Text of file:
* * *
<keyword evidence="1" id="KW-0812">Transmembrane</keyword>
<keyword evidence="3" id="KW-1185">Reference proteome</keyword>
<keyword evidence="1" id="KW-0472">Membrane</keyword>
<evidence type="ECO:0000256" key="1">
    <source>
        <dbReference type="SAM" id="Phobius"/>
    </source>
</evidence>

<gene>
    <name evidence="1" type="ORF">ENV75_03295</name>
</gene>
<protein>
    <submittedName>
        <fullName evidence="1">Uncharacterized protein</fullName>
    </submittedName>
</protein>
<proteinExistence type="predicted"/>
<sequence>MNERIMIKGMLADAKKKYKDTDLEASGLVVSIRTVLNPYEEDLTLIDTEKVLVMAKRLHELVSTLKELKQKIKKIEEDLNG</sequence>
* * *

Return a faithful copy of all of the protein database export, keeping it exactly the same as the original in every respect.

<keyword evidence="1" id="KW-0812">Transmembrane</keyword>
<keyword evidence="3" id="KW-1185">Reference proteome</keyword>
<keyword evidence="1" id="KW-0472">Membrane</keyword>
<evidence type="ECO:0000256" key="1">
    <source>
        <dbReference type="SAM" id="Phobius"/>
    </source>
</evidence>

<gene>
    <name evidence="1" type="ORF">ENV75_03295</name>
</gene>
<protein>
    <submittedName>
        <fullName evidence="1">Uncharacterized protein</fullName>
    </submittedName>
</protein>
<proteinExistence type="predicted"/>
<sequence>MNERIMIKGMLADAKKKYKDTDLEASGLVVSIRTVLNPYEEDLTLIDTEKVLVMAKRLHELVSTLKELKQKIKKIEEDLNG</sequence>